What Do You Mean There Is a Start-Up Fee?
Tuesday, December 4th, 2012
All projects, including significant life changes, have start-up costs. Having a baby is no exception. When we first set out on our trying to conceive journey, we made a list of the basic baby gear we would require: crib, stroller, highchair, etc. Our list taught us two things: 1) babies need a lot of stuff and 2) that stuff is expensive. A $2,900 stroller, really? When the time comes, it will certainly be at the top of our registry.
In our case, however, our list was missing a crucial and expensive item—the baby. Conceiving our baby will be our most costly upfront expenditure. Infertility has brought a whole new meaning to the term “start-up fee.” Any infertile who has researched the costs of ART or adoption has faced the dizzying realization that it may cost tens of thousands of dollars just to bring a child into their life. That initial list wasn’t so bad after all.
On average, basic in vitro fertilization (IVF) costs $12,500 and intrauterine insemination (IUI) runs $900. (Adoption could require upwards of $40,000, but that is another post all on its own.) If you are not an infertile, you might not realize that a woman may have to undergo multiple rounds of ART to conceive just one child. This means if a woman must undergo three IVF rounds before she successfully conceives, she will spend nearly $38,000. That doesn’t even include diapers, people.
Some fertility clinics offer a payment plan and a few insurances cover the cost of certain tests and medications; despite this, ART remains an expensive endeavor. These procedures also suck up the precious hours each of us earns while working. No longer are annual and sick leave days spent reading a book on a hammock overlooking the ocean or exploring a foreign location. Uh, yeah, I wish. Instead they are spent in sterile exam rooms with our legs perched in stirrups.
While I have yet to figure out how to buy more time, there is a more unique way to afford ART. In most cases, it won’t cost you anything. Too good to be true, right? Well, like anything that appears this promising, there are some strings. How do you feel about being a study subject?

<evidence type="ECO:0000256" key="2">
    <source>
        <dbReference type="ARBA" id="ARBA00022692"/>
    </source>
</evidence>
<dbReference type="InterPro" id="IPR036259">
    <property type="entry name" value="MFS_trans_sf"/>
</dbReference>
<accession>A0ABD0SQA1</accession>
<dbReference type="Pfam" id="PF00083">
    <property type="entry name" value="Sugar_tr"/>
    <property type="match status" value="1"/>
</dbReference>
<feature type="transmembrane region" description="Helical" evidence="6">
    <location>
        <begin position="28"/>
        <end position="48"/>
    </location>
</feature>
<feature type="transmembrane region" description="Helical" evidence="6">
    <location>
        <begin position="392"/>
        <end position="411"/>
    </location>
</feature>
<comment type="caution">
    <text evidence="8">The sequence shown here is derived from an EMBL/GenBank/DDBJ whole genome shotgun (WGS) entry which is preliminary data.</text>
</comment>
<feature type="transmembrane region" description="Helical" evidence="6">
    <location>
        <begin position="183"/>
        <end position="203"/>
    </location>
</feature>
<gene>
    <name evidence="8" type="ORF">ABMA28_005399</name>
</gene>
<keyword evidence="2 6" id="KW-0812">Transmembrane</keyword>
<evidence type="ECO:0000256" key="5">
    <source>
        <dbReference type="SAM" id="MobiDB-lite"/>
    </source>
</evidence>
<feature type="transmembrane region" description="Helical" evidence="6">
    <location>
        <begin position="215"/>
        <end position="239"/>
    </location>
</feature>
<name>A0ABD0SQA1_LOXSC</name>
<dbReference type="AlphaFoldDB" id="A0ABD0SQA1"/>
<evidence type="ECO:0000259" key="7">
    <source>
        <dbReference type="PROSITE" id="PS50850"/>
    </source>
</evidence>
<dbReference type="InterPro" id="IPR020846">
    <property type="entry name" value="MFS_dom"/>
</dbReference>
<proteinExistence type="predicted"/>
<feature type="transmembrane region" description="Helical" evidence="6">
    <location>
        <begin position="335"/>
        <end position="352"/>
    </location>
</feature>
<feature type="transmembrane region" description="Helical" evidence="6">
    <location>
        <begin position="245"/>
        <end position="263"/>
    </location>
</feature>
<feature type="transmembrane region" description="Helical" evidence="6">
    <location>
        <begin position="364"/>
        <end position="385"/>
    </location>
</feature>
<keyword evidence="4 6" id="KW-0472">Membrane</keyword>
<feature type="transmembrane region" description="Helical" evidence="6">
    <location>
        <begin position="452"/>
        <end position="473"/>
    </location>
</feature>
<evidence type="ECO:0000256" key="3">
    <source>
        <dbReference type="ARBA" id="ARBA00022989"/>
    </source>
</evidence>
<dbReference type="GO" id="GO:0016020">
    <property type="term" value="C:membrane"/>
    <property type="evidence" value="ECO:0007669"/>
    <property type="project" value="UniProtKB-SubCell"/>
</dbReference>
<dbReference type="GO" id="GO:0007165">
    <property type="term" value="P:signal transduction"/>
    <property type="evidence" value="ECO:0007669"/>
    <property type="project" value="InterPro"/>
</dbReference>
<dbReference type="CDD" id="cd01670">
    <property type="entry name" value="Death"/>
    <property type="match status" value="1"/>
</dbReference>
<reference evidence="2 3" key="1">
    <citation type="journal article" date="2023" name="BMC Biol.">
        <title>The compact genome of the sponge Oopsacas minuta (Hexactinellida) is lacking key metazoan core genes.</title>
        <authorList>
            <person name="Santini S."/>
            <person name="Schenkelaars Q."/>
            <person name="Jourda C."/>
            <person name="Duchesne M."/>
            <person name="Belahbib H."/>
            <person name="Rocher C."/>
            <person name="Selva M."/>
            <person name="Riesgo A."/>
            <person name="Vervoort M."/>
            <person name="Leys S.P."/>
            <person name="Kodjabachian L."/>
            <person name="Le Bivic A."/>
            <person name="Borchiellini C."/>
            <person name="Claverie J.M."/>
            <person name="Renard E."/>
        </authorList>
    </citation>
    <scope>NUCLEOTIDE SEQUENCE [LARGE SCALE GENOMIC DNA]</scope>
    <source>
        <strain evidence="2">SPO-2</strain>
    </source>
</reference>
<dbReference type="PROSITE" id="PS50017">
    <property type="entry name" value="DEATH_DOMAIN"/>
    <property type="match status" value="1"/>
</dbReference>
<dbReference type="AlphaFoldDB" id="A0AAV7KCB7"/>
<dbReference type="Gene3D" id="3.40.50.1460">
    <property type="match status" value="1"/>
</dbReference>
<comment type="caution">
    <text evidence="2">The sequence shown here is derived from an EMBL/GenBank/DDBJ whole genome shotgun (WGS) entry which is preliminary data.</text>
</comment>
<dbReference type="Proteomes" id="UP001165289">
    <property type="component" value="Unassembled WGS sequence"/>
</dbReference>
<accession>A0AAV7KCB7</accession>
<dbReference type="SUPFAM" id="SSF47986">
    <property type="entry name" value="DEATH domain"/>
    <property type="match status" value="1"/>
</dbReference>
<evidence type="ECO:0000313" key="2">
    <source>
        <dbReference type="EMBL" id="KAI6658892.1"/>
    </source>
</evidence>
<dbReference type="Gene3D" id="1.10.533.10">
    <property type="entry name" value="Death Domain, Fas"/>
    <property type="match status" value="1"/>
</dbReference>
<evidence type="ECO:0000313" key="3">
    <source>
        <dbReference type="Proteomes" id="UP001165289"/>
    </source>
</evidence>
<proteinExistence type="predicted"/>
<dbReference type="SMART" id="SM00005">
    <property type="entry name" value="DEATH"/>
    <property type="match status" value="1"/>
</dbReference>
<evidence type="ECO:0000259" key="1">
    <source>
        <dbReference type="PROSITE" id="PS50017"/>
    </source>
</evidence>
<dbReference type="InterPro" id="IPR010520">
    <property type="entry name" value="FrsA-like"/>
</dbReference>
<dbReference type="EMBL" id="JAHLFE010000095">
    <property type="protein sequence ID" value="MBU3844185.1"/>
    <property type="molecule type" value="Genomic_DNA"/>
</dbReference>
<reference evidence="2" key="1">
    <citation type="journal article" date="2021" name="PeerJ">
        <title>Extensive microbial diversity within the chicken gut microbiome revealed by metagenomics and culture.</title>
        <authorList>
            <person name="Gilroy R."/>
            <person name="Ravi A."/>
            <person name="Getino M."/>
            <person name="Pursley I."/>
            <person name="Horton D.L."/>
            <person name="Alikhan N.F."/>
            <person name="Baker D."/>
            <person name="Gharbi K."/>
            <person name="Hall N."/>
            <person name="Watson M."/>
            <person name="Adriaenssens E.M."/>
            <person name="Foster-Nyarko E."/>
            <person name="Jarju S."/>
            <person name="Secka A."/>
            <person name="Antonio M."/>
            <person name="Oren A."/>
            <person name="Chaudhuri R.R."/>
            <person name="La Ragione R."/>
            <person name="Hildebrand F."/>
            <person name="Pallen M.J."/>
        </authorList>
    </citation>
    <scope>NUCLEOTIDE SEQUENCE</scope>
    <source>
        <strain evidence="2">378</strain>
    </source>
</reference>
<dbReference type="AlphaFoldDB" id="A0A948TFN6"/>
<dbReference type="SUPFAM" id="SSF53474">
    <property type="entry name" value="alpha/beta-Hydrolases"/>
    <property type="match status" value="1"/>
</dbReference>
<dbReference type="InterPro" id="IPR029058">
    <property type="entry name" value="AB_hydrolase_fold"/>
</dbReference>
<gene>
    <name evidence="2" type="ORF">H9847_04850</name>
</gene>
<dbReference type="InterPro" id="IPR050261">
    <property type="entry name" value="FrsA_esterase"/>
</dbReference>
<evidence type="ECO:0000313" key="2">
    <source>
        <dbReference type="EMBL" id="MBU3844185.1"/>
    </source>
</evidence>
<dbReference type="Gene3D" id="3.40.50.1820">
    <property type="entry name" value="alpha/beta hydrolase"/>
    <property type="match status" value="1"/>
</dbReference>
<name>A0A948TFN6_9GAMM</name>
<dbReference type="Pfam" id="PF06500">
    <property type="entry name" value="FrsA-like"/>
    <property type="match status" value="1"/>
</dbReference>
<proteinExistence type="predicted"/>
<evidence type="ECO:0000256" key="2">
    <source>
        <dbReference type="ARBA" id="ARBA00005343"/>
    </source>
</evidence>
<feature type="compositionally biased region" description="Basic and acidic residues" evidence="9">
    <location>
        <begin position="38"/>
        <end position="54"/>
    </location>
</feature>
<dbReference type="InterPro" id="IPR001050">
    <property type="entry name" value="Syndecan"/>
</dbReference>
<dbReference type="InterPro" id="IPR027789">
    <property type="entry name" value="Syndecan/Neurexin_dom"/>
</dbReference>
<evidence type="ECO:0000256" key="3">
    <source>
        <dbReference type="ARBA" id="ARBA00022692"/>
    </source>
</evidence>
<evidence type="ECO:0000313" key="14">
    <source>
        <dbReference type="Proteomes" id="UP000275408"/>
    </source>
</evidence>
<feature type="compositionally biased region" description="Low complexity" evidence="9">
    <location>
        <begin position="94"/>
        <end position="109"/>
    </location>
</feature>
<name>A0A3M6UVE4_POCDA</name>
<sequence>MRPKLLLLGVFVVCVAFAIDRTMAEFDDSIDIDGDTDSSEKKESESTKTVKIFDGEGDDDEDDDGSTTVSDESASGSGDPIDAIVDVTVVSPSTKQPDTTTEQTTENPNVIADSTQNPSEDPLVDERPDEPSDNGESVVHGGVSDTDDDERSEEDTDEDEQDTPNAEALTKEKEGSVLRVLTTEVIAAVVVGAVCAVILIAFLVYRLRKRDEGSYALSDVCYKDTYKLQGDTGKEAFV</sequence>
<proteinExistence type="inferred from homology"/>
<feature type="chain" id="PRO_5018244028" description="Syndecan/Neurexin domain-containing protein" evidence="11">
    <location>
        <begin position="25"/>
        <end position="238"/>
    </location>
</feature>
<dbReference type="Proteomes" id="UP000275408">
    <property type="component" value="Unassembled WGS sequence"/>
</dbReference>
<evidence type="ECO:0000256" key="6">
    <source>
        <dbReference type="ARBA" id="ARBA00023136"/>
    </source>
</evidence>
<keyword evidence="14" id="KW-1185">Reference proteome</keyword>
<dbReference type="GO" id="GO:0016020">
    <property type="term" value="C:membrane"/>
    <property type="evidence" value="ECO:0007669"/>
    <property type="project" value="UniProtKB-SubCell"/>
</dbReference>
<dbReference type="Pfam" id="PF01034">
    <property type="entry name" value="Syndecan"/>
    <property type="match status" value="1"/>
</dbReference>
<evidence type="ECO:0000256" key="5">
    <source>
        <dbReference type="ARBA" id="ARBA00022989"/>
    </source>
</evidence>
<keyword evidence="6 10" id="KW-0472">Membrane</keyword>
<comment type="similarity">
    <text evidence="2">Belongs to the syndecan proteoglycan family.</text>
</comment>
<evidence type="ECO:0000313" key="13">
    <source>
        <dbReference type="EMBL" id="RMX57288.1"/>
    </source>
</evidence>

I kid you not.
Across the nation at various institutions, doctors oversee government sponsored research studies on various aspects of infertility. If you qualify for one, as we did, you may be able to undergo a free ART procedure.
We first learned about these clinical trials from a referring doctor, immediately following an official diagnosis of unexplained infertility. She thought we would be a good candidate for a study they had just started at Penn State Milton S. Hershey Medical Center. The study objective was to determine which course of three ovulatory drugs combined with IUI produced the highest rate of live births with the lowest risk for multiples. The trial included up to four IUIs (for free) and focused on couples diagnosed with unexplained infertility. This is a bit rare as many of the clinical trials I have since found often concern women with polycystic ovarian syndrome (PCOS).
There were no placebos involved, so every patient received legitimate FDA-approved drugs that were randomly assigned. I nearly fell over when I learned they assigned me the only drug in the study that involved needles. It’s amazing what we are capable of when we are pushed.
Obviously, all four IUIs were unsuccessful for us; however, many other women conceived through this study. One woman actually had triplets. I cannot even imagine.
If you are an infertile who is struggling to figure out how you will afford ART and are willing to fill out a little more paperwork, talk to your doctor about possible clinical studies and visit a site like ClinicalTrials.gov to find a study near you for which you may qualify. It’s worth a shot for free!